Lone set of capybara tracks lead through the wasteland created by gold miners in LA Palma and head toward the forest edge. Image by Alex Dehgan.
Lone set of capybara tracks lead from the forest edge through the wasteland created by gold miners in La Pampa. Image by Alex Dehgan.

To combat destructive mining around the world — whether for gemstones, rare earth metals or gold — Conservation X Labs is launching a $740,000 Artisanal Mining Grand Challenge in late August 2019, available to individuals or organizations offering solutions to transform how small-scale artisanal mining is done, making it more sustainable and far less environmentally harmful, and lowering the barriers to the adoption of these new methods. Those obstacles can include culture, lack of education, and cost, for instance.

The NGO is also looking at innovations that can help remediate and restore landscapes impacted by artisanal mining. Conservation X Labs is joined in the effort by a global coalition of partners, including the Gordon & Betty Moore Foundation, Microsoft, Conservation International, the World Wildlife Fund, the Wildlife Conservation Society, CINCIA, ACCA, and the Andes Amazon Fund.

Dehgan says the Grand Challenge is seeking innovations that significantly reduce the negative socioenvironmental costs of artisanal and small-scale mining, advances that can be scaled up and implemented at any point along supply chains. Some examples: “innovations that bring transparency into the supply chain, transform financing mechanisms, or drive consumer demand and behavior … Innovations should demonstrate measurable impacts for reducing or eliminating harm to water resources, air, soil, biodiversity and human health.”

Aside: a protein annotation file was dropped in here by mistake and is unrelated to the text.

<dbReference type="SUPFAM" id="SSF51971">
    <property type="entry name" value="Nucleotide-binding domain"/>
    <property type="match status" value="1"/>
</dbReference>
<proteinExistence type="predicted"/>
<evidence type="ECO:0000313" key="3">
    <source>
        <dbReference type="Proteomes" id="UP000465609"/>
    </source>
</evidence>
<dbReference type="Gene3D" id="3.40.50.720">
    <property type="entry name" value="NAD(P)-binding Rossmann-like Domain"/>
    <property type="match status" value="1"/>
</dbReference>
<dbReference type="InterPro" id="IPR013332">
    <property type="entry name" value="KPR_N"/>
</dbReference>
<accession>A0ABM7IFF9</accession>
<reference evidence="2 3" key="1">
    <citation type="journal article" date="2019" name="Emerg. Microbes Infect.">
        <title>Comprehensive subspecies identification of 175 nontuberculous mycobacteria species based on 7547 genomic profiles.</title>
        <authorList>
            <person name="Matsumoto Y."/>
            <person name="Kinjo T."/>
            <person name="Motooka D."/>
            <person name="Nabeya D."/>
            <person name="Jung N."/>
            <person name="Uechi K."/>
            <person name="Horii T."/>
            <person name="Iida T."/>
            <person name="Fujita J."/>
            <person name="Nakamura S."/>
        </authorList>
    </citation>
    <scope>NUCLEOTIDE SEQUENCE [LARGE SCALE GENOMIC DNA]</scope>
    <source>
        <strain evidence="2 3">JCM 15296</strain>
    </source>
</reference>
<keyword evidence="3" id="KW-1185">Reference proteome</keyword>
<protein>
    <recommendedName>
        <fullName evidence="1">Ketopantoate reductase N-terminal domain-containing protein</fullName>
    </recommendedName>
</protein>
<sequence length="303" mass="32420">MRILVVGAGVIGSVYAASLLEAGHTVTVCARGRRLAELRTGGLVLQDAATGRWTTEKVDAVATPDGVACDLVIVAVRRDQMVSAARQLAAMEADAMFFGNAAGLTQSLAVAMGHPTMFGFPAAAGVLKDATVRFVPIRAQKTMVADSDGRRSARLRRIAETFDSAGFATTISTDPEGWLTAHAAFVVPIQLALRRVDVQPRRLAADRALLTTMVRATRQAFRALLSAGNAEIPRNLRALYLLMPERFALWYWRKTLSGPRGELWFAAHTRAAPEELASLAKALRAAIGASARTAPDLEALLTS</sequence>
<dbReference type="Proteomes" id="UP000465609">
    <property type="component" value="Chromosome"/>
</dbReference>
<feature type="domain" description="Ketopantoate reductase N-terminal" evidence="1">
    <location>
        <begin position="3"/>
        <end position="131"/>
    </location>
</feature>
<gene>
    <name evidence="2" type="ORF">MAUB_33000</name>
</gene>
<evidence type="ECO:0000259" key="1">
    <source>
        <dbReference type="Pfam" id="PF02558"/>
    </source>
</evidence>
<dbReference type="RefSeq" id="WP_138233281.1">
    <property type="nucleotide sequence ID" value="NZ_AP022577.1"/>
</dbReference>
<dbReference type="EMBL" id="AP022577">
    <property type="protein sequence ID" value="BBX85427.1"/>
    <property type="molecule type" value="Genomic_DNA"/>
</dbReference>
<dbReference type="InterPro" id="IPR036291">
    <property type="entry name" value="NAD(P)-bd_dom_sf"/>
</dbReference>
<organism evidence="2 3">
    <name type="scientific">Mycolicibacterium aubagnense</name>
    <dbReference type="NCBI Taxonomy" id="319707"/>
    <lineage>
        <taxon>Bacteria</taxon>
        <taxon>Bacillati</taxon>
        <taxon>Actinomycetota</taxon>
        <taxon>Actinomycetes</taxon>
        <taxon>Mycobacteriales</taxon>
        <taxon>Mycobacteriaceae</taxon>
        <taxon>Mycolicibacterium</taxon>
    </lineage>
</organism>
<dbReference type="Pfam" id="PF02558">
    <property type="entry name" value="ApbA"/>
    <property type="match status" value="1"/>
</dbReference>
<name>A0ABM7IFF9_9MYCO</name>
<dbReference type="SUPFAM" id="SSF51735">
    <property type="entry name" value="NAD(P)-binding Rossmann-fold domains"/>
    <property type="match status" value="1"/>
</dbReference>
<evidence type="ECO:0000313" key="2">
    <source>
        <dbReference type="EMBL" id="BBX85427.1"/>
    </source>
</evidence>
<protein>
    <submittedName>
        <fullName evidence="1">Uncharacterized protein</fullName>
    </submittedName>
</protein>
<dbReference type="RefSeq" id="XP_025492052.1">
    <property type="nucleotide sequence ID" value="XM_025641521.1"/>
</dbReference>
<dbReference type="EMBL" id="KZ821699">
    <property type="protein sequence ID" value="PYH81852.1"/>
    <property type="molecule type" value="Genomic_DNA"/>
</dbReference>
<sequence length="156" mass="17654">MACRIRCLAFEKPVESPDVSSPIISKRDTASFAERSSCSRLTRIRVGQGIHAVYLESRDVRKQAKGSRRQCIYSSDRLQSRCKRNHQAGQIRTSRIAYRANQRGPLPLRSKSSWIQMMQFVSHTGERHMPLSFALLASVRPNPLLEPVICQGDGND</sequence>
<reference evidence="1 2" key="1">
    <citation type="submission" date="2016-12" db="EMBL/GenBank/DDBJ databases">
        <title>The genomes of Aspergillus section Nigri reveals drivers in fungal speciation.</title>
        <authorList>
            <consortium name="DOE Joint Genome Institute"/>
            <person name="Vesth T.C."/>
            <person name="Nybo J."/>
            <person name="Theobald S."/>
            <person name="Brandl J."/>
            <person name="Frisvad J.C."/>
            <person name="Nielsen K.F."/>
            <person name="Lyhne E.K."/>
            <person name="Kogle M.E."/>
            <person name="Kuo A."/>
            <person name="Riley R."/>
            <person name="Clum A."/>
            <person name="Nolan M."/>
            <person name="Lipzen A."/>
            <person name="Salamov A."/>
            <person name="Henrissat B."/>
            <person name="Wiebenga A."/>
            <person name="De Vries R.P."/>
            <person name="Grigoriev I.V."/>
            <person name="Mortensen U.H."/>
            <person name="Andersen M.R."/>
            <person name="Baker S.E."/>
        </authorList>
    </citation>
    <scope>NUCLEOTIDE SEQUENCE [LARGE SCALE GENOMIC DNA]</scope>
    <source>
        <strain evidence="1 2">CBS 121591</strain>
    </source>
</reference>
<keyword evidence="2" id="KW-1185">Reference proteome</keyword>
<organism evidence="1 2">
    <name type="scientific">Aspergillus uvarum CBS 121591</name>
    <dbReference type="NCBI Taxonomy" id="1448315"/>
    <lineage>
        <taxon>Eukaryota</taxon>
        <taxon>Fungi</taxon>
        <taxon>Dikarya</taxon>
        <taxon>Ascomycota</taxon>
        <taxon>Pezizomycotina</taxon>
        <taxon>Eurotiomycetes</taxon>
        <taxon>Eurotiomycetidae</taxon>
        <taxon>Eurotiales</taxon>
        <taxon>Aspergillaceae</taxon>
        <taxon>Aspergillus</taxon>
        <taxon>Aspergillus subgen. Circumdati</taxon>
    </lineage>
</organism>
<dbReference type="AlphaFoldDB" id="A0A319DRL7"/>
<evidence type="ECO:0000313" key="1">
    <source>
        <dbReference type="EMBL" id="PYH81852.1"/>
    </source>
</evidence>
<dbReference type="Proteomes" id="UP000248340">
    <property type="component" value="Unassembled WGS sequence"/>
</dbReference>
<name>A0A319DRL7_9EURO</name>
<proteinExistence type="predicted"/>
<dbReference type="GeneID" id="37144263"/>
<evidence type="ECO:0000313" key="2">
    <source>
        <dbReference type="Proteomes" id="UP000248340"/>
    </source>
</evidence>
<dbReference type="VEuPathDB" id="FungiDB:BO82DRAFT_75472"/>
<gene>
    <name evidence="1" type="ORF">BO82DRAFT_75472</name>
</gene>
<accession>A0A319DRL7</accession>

The long view

The forests of Peru, as in most tropical nations, are in deep trouble. Vast canopies that should look from the air like a sea of broccoli are giving way to heaps of slash, barren pits, and open pools of toxic water.

“It looks more like the land of 10,000 lakes. They’ve just made Minnesota out here,” says Wake Forest’s Silman of La Pampa. “Now we have a tropical ecosystem that has a lot of open water. We know nothing about what happens [next] in these ponds.” The number of lakes is precisely 5,058, based on 2019 analysis by CINCIA.